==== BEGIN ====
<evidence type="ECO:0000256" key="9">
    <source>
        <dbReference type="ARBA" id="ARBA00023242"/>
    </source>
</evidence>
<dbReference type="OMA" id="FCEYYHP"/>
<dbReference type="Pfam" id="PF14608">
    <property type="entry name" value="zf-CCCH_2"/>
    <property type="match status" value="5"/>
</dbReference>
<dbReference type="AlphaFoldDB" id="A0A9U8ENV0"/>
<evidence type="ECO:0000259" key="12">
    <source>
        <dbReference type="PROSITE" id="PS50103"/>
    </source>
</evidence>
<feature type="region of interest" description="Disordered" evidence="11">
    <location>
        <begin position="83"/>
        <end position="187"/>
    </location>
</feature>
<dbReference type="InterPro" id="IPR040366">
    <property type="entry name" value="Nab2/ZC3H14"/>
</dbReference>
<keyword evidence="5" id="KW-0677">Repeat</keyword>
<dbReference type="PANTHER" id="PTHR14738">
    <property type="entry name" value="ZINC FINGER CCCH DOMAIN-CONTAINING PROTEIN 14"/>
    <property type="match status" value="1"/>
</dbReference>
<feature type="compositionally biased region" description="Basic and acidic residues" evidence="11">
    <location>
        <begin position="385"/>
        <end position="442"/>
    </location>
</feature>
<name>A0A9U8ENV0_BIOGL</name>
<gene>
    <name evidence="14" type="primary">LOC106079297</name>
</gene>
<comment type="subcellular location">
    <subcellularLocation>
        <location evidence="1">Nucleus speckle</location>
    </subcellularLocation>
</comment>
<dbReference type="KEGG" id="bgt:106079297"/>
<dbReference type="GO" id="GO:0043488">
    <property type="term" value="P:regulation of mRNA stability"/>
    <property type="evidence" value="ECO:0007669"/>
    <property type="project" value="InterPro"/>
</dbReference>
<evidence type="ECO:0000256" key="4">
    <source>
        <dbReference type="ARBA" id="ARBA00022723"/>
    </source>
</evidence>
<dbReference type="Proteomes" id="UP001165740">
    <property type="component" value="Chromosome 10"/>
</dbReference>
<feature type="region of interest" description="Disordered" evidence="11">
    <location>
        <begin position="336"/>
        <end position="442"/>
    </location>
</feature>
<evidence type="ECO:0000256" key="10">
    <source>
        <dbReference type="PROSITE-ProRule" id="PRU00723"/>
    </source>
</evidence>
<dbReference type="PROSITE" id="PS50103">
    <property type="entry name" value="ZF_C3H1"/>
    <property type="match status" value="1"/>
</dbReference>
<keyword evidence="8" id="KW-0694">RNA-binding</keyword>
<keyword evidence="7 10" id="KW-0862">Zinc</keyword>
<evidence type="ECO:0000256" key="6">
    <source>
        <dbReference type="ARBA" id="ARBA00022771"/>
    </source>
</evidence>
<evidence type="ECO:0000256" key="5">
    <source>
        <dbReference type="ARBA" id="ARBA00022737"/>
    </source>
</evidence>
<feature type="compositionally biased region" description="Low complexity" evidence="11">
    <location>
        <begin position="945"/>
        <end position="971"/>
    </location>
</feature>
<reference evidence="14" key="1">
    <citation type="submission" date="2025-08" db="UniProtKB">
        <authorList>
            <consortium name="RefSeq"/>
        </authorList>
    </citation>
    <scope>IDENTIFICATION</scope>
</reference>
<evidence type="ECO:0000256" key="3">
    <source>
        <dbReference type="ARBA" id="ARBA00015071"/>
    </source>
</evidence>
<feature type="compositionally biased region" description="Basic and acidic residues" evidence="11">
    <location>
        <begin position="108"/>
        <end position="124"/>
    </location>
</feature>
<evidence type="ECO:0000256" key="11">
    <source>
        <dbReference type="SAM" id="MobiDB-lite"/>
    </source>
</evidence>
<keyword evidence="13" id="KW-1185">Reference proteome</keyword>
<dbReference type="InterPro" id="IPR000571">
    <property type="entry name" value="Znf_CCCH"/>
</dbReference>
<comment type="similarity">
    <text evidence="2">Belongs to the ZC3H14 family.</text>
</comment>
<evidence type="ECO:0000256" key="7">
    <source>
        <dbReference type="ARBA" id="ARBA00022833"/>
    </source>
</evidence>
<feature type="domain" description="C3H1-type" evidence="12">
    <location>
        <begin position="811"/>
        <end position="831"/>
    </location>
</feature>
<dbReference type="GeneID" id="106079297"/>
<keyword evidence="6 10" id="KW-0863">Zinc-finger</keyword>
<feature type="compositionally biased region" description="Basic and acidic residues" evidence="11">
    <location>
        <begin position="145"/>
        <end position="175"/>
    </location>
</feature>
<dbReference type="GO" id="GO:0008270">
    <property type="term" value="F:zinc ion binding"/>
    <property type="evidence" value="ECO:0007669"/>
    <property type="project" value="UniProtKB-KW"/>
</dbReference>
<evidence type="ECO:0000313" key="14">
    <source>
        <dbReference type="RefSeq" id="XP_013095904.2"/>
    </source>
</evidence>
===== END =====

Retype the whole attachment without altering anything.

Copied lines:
<evidence type="ECO:0000256" key="9">
    <source>
        <dbReference type="ARBA" id="ARBA00023242"/>
    </source>
</evidence>
<dbReference type="OMA" id="FCEYYHP"/>
<dbReference type="Pfam" id="PF14608">
    <property type="entry name" value="zf-CCCH_2"/>
    <property type="match status" value="5"/>
</dbReference>
<dbReference type="AlphaFoldDB" id="A0A9U8ENV0"/>
<evidence type="ECO:0000259" key="12">
    <source>
        <dbReference type="PROSITE" id="PS50103"/>
    </source>
</evidence>
<feature type="region of interest" description="Disordered" evidence="11">
    <location>
        <begin position="83"/>
        <end position="187"/>
    </location>
</feature>
<dbReference type="InterPro" id="IPR040366">
    <property type="entry name" value="Nab2/ZC3H14"/>
</dbReference>
<keyword evidence="5" id="KW-0677">Repeat</keyword>
<dbReference type="PANTHER" id="PTHR14738">
    <property type="entry name" value="ZINC FINGER CCCH DOMAIN-CONTAINING PROTEIN 14"/>
    <property type="match status" value="1"/>
</dbReference>
<feature type="compositionally biased region" description="Basic and acidic residues" evidence="11">
    <location>
        <begin position="385"/>
        <end position="442"/>
    </location>
</feature>
<name>A0A9U8ENV0_BIOGL</name>
<gene>
    <name evidence="14" type="primary">LOC106079297</name>
</gene>
<comment type="subcellular location">
    <subcellularLocation>
        <location evidence="1">Nucleus speckle</location>
    </subcellularLocation>
</comment>
<dbReference type="KEGG" id="bgt:106079297"/>
<dbReference type="GO" id="GO:0043488">
    <property type="term" value="P:regulation of mRNA stability"/>
    <property type="evidence" value="ECO:0007669"/>
    <property type="project" value="InterPro"/>
</dbReference>
<evidence type="ECO:0000256" key="4">
    <source>
        <dbReference type="ARBA" id="ARBA00022723"/>
    </source>
</evidence>
<dbReference type="Proteomes" id="UP001165740">
    <property type="component" value="Chromosome 10"/>
</dbReference>
<feature type="region of interest" description="Disordered" evidence="11">
    <location>
        <begin position="336"/>
        <end position="442"/>
    </location>
</feature>
<evidence type="ECO:0000256" key="10">
    <source>
        <dbReference type="PROSITE-ProRule" id="PRU00723"/>
    </source>
</evidence>
<dbReference type="PROSITE" id="PS50103">
    <property type="entry name" value="ZF_C3H1"/>
    <property type="match status" value="1"/>
</dbReference>
<keyword evidence="8" id="KW-0694">RNA-binding</keyword>
<keyword evidence="7 10" id="KW-0862">Zinc</keyword>
<evidence type="ECO:0000256" key="6">
    <source>
        <dbReference type="ARBA" id="ARBA00022771"/>
    </source>
</evidence>
<evidence type="ECO:0000256" key="5">
    <source>
        <dbReference type="ARBA" id="ARBA00022737"/>
    </source>
</evidence>
<feature type="compositionally biased region" description="Low complexity" evidence="11">
    <location>
        <begin position="945"/>
        <end position="971"/>
    </location>
</feature>
<reference evidence="14" key="1">
    <citation type="submission" date="2025-08" db="UniProtKB">
        <authorList>
            <consortium name="RefSeq"/>
        </authorList>
    </citation>
    <scope>IDENTIFICATION</scope>
</reference>
<evidence type="ECO:0000256" key="3">
    <source>
        <dbReference type="ARBA" id="ARBA00015071"/>
    </source>
</evidence>
<feature type="compositionally biased region" description="Basic and acidic residues" evidence="11">
    <location>
        <begin position="108"/>
        <end position="124"/>
    </location>
</feature>
<evidence type="ECO:0000256" key="11">
    <source>
        <dbReference type="SAM" id="MobiDB-lite"/>
    </source>
</evidence>
<keyword evidence="13" id="KW-1185">Reference proteome</keyword>
<dbReference type="InterPro" id="IPR000571">
    <property type="entry name" value="Znf_CCCH"/>
</dbReference>
<comment type="similarity">
    <text evidence="2">Belongs to the ZC3H14 family.</text>
</comment>
<evidence type="ECO:0000256" key="7">
    <source>
        <dbReference type="ARBA" id="ARBA00022833"/>
    </source>
</evidence>
<feature type="domain" description="C3H1-type" evidence="12">
    <location>
        <begin position="811"/>
        <end position="831"/>
    </location>
</feature>
<dbReference type="GeneID" id="106079297"/>
<keyword evidence="6 10" id="KW-0863">Zinc-finger</keyword>
<feature type="compositionally biased region" description="Basic and acidic residues" evidence="11">
    <location>
        <begin position="145"/>
        <end position="175"/>
    </location>
</feature>
<dbReference type="GO" id="GO:0008270">
    <property type="term" value="F:zinc ion binding"/>
    <property type="evidence" value="ECO:0007669"/>
    <property type="project" value="UniProtKB-KW"/>
</dbReference>
<evidence type="ECO:0000313" key="14">
    <source>
        <dbReference type="RefSeq" id="XP_013095904.2"/>
    </source>
</evidence>